Learning to See
Happy Are the Painters
When a Christmas Eve fire left Tamia with little more than the clothes on her back, she mourned the loss of her camera and photos. But out of this loss came something of enduring value: She learned to see again. And so can you.
by Tamia Nelson | March 23, 2018
Originally published in very different form on June 6, 2000
Nearly forty years ago, Farwell and I made our first home together in what had once been the servants’ quarters of an imposing Victorian manse. Then, on Christmas Eve, the century-old structure burned to the ground. As luck would have it, we were away from home at the time, visiting family, but we didn’t escape unscathed. Except for an aging Volkswagen Beetle and the clothes on our backs, the flames consumed everything we owned.
This blow fell hard on us. We had no insurance, for one thing. Still, although we missed our tent, our sleeping bags, our climbing gear, and our books, the losses I felt most keenly were my treasured Nikon camera and my collection of photographic slides and prints, a collection which had filled dozens of steel boxes. From the … Read more »
On Keeping a Journal
Fixing Images on the Emulsion of Memory
Alexander Mackenzie did it. So did Henry David Thoreau, Mina Hubbard, Raymond Patterson, and Sigurd Olson. And you can, as well. In fact, if you canoe or kayak — or if you just take an active interest in what’s going on in the world outside your door — you’d be foolish not to. Curious? Then read on. Tamia will tell you all you need to know about keeping a journal.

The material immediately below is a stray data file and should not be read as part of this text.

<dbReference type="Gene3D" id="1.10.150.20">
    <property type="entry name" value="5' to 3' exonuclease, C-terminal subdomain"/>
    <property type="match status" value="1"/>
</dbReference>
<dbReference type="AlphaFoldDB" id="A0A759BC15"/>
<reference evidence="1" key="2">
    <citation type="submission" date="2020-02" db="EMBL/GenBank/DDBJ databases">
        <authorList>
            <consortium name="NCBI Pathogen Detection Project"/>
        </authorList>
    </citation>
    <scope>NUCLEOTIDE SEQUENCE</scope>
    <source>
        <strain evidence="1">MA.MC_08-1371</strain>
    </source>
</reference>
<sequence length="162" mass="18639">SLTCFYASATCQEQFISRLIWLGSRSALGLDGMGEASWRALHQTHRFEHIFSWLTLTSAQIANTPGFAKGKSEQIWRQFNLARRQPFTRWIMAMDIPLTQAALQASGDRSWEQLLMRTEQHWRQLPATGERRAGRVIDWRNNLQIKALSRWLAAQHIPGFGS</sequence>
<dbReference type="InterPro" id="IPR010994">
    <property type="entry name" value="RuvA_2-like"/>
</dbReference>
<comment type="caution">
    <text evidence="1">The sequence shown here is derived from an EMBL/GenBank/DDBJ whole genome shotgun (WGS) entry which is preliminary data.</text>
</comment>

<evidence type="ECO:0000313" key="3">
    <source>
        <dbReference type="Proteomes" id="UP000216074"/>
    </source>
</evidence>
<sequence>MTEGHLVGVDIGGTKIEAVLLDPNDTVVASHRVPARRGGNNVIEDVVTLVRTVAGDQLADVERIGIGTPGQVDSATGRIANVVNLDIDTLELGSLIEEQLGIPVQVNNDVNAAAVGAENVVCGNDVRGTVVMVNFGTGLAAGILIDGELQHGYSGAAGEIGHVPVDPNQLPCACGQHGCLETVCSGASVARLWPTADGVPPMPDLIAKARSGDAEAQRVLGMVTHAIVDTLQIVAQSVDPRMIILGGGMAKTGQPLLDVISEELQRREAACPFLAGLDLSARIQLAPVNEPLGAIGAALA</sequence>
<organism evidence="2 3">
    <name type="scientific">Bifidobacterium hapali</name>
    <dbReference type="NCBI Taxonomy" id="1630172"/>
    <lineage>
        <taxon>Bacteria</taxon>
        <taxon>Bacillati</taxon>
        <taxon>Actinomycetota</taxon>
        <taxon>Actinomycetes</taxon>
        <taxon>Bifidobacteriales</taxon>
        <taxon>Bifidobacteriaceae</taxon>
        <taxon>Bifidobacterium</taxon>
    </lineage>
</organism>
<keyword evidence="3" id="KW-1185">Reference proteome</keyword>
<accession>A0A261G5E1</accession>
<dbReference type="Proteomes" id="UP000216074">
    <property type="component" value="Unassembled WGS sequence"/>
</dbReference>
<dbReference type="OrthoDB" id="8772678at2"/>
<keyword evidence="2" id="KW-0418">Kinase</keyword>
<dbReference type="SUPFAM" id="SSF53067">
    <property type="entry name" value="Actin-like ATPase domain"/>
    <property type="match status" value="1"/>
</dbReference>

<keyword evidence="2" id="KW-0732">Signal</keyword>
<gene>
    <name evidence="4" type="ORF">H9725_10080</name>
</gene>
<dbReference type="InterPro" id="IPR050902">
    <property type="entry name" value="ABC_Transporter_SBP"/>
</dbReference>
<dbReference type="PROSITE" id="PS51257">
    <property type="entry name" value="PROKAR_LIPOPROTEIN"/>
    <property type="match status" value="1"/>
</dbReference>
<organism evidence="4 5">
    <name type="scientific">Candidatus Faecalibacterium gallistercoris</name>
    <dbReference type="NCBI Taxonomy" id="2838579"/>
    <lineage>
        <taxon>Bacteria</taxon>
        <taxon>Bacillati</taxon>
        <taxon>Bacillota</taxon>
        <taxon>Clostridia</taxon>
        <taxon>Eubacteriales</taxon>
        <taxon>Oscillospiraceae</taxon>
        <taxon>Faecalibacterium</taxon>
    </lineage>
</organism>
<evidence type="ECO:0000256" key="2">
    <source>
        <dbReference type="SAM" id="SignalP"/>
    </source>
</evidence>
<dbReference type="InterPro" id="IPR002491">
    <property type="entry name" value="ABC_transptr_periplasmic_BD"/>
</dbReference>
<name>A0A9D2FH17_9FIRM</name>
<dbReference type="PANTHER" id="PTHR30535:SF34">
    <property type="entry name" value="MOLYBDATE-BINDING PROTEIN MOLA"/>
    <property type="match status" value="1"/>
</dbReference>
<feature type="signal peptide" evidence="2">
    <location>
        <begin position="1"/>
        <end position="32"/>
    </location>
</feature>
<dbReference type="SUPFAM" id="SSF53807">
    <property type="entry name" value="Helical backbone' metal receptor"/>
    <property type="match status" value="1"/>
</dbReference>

by Tamia Nelson | March 16, 2018
Originally published in different form on May 21, 2002
When Colin Fletcher smashed his only camera, far down a trail in the depths of the Grand Canyon, he cursed his luck. After all, he was walking through country he’d probably never visit again. Before long, however, his spirits had soared. He discovered that he’d escaped from the “tyranny” of photography. “Instead of stopping briefly to photograph and forget,” he later wrote, “I stood and stared, fixing truer images on the emulsion of memory.”
The emulsion of memory… It’s a wonderful turn of phrase, isn’t it? But there’s a problem. Unlike the silver halide colloid once used to capture images in film photography, the emulsion … Read more »